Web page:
The window shades are closed, and she sits in her rocking chair watching the silhouettes of the police and neighbors on the sidewalk. They motion toward the other boys’ houses across the street. They point at his bedroom window on the side of the house. Once they leave, she remains in the rocking chair, thinking about the boy, with the newspaper in her lap.

In the Metro section of the paper, she reads an article about a dog who was run over by its own master. There is a photograph of the car.

When the day turns to night, she looks out the window, the action now a habit. It is still dark. She decides to walk to the store. At the store she buys ketchup, a steak knife, and a cheap magazine with a picture of a comedian on it. The man at the cash register does not say Thank You.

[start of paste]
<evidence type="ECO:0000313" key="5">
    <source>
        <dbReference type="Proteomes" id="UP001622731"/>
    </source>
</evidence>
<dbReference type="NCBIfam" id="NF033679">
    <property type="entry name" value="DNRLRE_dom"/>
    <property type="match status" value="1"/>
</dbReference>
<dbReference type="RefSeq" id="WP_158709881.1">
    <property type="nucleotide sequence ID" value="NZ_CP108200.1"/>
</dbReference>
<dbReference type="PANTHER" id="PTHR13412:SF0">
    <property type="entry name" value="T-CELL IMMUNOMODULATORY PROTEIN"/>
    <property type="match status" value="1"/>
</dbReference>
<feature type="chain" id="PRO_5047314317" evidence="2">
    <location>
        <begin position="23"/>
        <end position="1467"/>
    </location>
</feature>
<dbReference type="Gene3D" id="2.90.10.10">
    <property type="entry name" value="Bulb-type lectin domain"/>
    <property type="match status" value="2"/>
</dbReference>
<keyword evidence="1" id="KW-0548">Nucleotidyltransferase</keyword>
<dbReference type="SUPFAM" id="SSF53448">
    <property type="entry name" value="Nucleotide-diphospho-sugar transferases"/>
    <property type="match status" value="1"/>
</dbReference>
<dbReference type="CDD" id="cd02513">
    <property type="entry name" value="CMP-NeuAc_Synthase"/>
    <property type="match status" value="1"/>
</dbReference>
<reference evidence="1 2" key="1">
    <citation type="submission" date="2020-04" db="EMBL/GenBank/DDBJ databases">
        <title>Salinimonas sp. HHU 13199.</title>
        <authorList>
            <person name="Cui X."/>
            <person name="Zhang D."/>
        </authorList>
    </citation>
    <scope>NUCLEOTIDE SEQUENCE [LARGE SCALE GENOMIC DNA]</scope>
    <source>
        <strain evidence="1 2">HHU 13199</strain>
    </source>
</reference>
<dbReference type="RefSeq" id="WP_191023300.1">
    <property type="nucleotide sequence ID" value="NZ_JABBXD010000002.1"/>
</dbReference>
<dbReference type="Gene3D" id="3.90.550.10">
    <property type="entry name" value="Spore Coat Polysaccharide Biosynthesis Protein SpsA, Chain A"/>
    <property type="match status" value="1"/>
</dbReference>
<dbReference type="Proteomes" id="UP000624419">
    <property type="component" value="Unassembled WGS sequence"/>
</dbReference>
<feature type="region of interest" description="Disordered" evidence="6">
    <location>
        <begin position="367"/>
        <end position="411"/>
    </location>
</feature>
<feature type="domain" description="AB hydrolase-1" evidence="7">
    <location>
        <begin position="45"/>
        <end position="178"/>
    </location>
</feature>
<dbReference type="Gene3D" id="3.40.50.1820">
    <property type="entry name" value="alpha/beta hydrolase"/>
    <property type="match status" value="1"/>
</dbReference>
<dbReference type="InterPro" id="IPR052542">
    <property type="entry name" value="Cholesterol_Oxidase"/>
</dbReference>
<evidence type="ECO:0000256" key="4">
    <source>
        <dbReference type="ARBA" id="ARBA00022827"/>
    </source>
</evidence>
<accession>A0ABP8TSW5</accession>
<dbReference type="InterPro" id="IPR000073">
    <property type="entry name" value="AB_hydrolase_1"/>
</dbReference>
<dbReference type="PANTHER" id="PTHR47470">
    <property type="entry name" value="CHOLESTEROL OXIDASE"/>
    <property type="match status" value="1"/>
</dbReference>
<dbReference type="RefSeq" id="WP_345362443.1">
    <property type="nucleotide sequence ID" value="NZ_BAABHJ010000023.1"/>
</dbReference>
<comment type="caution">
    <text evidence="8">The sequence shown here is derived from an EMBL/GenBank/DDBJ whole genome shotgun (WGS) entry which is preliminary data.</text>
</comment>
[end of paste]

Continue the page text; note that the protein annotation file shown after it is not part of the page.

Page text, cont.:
Outside the store, a tall pimply boy from her street asks her to buy beer for him and his friends. She turns around and sees four boys sitting in a big car. She remembers watching them play basketball the other day. The pimply boy holds out a twenty dollar bill. He is sweating badly. She looks at the other boys. They too, seem sweaty. One of them opens a car door. The sound is loud in the empty, litter-strewn parking lot. The pimply boy seems to pull his hand back and step toward her aggressively. She hears the sound of boots stepping onto pavement. She clutches her bag tightly, almost cutting her hand on the knife inside. "You can keep the change," the pimply boy says